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article imageBenzion Netanyahu, father of Israel's Prime Minister, dies at 102

By Layne Weiss     Apr 30, 2012 in Politics
Jerusalem - Political activist and historian Benzion Netanyahu has died at the age of 102, The JTA Jewish News Archive reports. Benzion was the father of Israeli prime minister, Binyamin Netanyahu.
"Professor Netanyahu was an important scholar, both profound and original," Israel's Education Minister Gideon Saar told Israel Radio. "He was a great historian and a great Jew," said President Shimon Peres.
Netanyahu was born in Poland in 1910 to a Zioniist family. The JTA reports that Benzion's father, Rabbi Nathan Mileikowsky, a Zionist preacher, brought his family to British ruled Palestine in 1920, and changed the family's name to Netanyahu.
Under Vladimir Ze'ev Jabotinsky, Benzion joined the militant wing of the Zionist movement, Revisionist Zionism.He was a great writer, and became editor of the Revisionist newspaper, HaYarden. Jabotinsky was a rival of Labor Zionist David Ben-Gurion, Israel's first prime minister.
According to The New York Times, Netanyahu would eventually go onto become the executive director of the United States chapter of the Revisionist Zionism group. He met with policymakers such as General Dwight D. Eisenhower and Secretary of State Dean Acheson about garnering support for Zionists in Palestine.
Netanyahu remained in the United States until 1948 when Israel gained independence. While in the US, Netanyahu received his PhD from Dropsie College of Hebrew and Cognate Learning in Philadelphia, The NY Times reports. That school is now the Center of Advanced Judaic Studies at the University of Pennsylvania. He wrote his dissertation on Isaac Abranel, a Jewish scholar and statesman who opposed Jews being banished from Spain.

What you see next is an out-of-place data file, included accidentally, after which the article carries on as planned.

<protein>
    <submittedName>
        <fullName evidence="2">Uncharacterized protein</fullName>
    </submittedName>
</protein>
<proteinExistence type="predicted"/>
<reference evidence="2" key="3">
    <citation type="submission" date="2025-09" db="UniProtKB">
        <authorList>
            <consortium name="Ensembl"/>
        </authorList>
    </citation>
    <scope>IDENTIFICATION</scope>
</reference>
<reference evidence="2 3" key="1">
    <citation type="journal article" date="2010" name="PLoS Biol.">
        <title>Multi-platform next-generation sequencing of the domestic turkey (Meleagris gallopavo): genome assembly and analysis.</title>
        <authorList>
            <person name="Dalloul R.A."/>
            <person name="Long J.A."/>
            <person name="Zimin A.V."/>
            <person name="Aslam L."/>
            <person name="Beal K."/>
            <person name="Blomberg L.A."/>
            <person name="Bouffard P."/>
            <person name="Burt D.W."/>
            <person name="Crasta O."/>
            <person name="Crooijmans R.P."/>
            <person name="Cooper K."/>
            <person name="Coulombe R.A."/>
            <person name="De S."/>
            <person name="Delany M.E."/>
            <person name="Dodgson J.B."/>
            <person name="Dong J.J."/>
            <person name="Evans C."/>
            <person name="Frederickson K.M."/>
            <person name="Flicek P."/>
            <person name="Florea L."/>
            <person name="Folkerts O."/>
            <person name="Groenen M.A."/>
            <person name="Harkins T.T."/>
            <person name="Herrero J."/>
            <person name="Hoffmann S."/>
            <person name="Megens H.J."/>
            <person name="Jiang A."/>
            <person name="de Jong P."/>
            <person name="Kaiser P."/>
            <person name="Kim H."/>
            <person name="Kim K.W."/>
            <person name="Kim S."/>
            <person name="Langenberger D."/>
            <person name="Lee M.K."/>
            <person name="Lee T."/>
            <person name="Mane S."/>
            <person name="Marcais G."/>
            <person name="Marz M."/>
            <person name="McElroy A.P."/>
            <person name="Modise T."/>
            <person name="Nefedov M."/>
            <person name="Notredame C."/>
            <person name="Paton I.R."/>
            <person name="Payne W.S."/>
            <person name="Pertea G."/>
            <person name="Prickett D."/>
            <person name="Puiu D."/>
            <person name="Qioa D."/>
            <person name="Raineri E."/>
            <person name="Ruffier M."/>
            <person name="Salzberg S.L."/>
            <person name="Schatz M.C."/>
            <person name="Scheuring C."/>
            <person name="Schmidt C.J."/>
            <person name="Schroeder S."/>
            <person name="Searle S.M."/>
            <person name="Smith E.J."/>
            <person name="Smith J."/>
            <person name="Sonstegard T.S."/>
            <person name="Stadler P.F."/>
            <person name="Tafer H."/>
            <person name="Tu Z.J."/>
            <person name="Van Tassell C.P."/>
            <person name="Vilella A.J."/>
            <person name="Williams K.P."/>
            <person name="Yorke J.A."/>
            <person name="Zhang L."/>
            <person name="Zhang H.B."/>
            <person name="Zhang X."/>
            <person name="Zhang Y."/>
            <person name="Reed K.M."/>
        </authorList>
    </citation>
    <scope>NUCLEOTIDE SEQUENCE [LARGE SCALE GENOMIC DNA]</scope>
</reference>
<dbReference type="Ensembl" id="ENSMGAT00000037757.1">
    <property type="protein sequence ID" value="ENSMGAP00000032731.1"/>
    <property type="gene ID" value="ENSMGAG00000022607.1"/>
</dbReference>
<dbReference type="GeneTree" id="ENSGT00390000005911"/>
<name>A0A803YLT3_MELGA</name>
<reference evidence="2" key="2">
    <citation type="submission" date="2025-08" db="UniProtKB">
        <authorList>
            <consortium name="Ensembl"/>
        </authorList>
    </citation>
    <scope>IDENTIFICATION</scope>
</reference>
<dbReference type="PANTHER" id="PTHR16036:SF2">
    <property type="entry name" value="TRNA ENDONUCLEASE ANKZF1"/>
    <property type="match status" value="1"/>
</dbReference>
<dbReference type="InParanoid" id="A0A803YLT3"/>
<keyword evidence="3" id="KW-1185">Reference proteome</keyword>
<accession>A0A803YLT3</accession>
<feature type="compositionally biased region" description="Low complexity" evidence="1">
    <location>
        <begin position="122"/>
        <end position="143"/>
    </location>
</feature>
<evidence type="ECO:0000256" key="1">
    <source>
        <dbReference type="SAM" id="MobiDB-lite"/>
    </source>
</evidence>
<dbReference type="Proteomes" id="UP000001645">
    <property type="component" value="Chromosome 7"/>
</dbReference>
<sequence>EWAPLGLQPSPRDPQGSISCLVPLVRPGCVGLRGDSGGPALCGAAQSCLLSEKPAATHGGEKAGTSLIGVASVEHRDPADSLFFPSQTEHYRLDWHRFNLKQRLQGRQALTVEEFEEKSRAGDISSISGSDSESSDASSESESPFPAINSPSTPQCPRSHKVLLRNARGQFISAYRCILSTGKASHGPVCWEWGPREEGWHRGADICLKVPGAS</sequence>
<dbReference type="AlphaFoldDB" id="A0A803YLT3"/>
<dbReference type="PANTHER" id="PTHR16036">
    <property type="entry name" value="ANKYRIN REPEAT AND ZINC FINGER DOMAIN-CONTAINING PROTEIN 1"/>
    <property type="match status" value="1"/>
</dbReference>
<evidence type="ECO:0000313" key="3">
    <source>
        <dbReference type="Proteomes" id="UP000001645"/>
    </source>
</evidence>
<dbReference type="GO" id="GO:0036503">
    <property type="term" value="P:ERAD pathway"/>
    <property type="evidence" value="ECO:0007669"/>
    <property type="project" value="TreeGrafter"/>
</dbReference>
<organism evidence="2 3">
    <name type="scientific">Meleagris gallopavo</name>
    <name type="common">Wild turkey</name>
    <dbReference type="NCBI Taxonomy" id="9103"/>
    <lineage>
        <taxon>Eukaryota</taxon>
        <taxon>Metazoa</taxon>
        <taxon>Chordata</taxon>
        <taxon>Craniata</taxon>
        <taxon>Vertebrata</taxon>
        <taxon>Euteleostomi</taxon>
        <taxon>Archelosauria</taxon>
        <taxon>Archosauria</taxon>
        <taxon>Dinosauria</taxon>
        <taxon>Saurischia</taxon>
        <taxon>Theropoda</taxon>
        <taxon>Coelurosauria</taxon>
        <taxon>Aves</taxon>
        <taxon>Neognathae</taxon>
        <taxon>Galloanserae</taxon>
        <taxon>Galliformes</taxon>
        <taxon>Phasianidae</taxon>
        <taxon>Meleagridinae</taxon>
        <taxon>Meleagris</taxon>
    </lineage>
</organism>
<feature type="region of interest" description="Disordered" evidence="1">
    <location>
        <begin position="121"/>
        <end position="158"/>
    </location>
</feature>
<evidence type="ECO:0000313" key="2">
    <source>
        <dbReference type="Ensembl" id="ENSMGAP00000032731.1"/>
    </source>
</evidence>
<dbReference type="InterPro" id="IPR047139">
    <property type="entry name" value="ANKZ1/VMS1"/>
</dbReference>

In 1995, Netanyahu wrote The Origins of the Inquisition in 15th Century Spain., which explained that Jews in Spain were actually enthusiastic about becoming Catholics. He wrote that Jews were persecuted because the Spanish believed they were of an "evil race." It had nothing to do with their beliefs. "Jealousy over Jews' success in the economy and the royal court only fueled the oppression."
According to The NY Times, the book was praised, but received criticism for being ignorant of certain sources and interpretations. Critics believed that Netanyahu wrote his book "through the rear-view mirror of the Holocaust."
Netanyahu believed, however, that "Jewish history is a history of holocausts." In an interview with David Remnick of The New Yorker in 1998, Netanyahu said he believed Hitler's genocide was different in scale, but basically, Jews had always been through genocide and holocausts. He believed the same danger still faced Jews in the Middle East.
According to Bloomberg,, like his son, Binyamin, the current prime minister of Israel, Benzion believed that Iran has evil intentions for Israel, that they want to build a nuclear bomb. He also believed that Iran had genocide in mind. At his 100th birthday party he spoke of Iran pledging to end Zionism.
Binyamin Netanyahu has defended his father's extreme views, but has also distanced himself a bit saying he doesn't share all his father's views, The New York Times reports.
According to Bloomberg, many Israelis have argued that with the elder Netanyahu gone, Binyamin is now free to show more willingness to compromise on issues facing Israel, most notably Iran's nuclear program and Palestinian statehood, but it remains to be seen what policy changes, if any, the prime minister makes.
Benzion preferred to stay largely out of the spotlight, but according to JTA, he agreed to participate in a documentary about his life by israeli filmmaker Moshe Levinson. Coincidentally, the documentary is scheduled to premiere this week in Jerusalem.
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